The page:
UNCLOS 1982: Vietnam's Contribution to Maritime Delimitation

With the UNCLOS 1982, Vietnam is a successful country in Southeast Asia, resolving maritime disputes with the most diverse tools. During the process, Vietnam has made creative contributions, perfecting the provisions of the Convention on delimitation of maritime boundaries.
January 06, 2023 | 08:53
UNCLOS 1982: Vietnam's Contribution to Maritime Delimitation
Vietnam has shown flexibility in applying the theory of the single maritime boundary. Illustration. Photo: Hoang Truong

Vietnam has joined the third United Nations Convention on the Law of the Sea since 1977. When countries were debating the method of delimitation, Vietnam in the group of G77 supported the principle of fairness in delimitation.

As a coastal country with many islands and archipelagos offshore, Vietnam has the advantage of applying the principle of delimitation according to the median line or equidistant. However, it has supported the principle of equity.

Vietnam believes that the principle of equity requires respect for each country's natural rights to the waters and continental shelf to which it is entitled, in accordance with current international law.

A principle is considered fair if it provides a just solution, on the basis of equal negotiation, to reach a solution that is consistent with international law and acceptable to the parties concerned.

Creative application

With the development of the law of the sea, on May 12, 1977, the Government of Vietnam issued a statement on the principle of determining Vietnam's maritime area, in accordance with the Convention. This is one of the earliest declarations under the Convention in Southeast Asia.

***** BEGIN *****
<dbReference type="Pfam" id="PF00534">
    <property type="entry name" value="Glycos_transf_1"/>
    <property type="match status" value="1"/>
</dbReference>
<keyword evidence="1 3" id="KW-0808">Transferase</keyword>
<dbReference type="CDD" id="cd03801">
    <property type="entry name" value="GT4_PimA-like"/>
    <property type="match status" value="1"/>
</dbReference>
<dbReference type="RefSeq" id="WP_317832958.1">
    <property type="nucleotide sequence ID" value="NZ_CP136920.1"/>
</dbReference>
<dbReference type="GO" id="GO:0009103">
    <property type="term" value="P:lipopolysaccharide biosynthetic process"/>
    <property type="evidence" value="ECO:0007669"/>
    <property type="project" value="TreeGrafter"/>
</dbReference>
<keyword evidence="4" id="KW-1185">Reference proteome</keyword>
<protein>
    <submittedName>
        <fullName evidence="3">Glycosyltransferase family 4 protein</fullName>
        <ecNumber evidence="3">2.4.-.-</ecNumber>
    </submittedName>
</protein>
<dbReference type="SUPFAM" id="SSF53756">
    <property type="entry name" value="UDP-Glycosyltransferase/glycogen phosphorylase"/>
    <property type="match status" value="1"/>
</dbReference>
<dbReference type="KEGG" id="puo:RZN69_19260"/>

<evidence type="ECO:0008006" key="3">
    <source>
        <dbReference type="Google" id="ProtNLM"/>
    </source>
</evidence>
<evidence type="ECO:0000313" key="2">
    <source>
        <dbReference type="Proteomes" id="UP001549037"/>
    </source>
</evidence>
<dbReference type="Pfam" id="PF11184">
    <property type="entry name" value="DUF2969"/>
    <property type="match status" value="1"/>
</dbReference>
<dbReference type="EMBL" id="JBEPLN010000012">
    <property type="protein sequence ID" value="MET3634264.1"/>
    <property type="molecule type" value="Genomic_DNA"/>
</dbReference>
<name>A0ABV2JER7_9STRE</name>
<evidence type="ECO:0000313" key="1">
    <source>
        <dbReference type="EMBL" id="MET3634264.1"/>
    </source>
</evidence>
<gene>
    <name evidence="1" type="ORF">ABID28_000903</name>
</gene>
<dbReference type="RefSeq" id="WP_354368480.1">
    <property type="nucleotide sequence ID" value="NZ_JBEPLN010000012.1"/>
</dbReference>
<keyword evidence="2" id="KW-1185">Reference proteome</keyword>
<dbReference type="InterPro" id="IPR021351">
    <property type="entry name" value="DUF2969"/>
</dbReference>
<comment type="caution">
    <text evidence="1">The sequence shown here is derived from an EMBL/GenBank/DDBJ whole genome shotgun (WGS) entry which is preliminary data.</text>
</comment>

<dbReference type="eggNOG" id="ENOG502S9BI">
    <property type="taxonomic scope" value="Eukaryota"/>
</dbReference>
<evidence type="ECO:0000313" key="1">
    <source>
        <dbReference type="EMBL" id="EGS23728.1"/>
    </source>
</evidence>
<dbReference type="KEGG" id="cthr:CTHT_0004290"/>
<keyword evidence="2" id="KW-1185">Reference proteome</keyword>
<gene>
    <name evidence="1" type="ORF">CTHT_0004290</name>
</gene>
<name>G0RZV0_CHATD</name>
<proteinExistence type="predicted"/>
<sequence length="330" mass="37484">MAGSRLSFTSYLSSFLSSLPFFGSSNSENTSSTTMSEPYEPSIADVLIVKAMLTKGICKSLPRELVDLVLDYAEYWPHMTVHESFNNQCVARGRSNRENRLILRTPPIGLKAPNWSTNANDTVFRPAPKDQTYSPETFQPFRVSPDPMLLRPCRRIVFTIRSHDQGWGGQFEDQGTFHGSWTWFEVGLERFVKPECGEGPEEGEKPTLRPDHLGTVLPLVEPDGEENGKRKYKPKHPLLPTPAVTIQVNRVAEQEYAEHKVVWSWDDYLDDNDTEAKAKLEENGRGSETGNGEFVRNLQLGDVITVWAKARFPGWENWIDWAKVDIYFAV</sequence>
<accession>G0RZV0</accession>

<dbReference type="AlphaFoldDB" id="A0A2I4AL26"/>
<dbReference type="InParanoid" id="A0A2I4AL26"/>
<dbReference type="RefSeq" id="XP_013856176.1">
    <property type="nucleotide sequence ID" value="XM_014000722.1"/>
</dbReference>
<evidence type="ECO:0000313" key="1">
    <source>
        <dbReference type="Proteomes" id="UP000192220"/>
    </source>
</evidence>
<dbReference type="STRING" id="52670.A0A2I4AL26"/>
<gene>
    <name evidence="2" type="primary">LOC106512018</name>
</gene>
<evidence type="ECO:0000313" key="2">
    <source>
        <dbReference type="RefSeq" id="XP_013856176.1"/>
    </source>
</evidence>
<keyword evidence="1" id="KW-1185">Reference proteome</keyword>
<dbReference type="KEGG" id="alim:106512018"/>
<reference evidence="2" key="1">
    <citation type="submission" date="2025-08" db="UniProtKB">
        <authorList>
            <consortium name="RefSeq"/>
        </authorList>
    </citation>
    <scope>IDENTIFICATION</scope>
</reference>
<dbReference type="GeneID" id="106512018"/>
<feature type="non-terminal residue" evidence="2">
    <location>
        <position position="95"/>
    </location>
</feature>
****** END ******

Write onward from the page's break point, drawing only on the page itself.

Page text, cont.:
The declaration dated May 12, 1977, of the Government of Vietnam on the territorial sea, contiguous zone, exclusive economic zone, and continental shelf officially stated its position on settling maritime disputes.

That is resolving issues related to sea areas and continental shelves of each party through negotiation, on the basis of respecting each other's independence and sovereignty, in accordance with international law and practices.

Vietnam has creatively applied the principle of equity in delimiting its exclusive economic zone and continental shelf with Thailand in 1997, the Gulf of Tonkin with China in 2000, the continental shelf with Indonesia in 2003, and agreement with Malaysia, Cambodia and China.

In the delimitation of the Gulf of Tonkin, China insisted on establishing a common fishing area at the same time as the delimitation of the Gulf of Tonkin. They emphasized that without an agreement on this issue, it would be difficult to solve the problem of the Gulf of Tonkin.

Initially, Vietnam advocated separating the issue of fisheries from the delimitation of the Gulf. However, Vietnam is also aware that the failure to resolve the fisheries issue may hinder the resolution of the delimitation of the Gulf of Tonkin, including the boundary of the territorial sea, the exclusive economic zone, and continental shelf.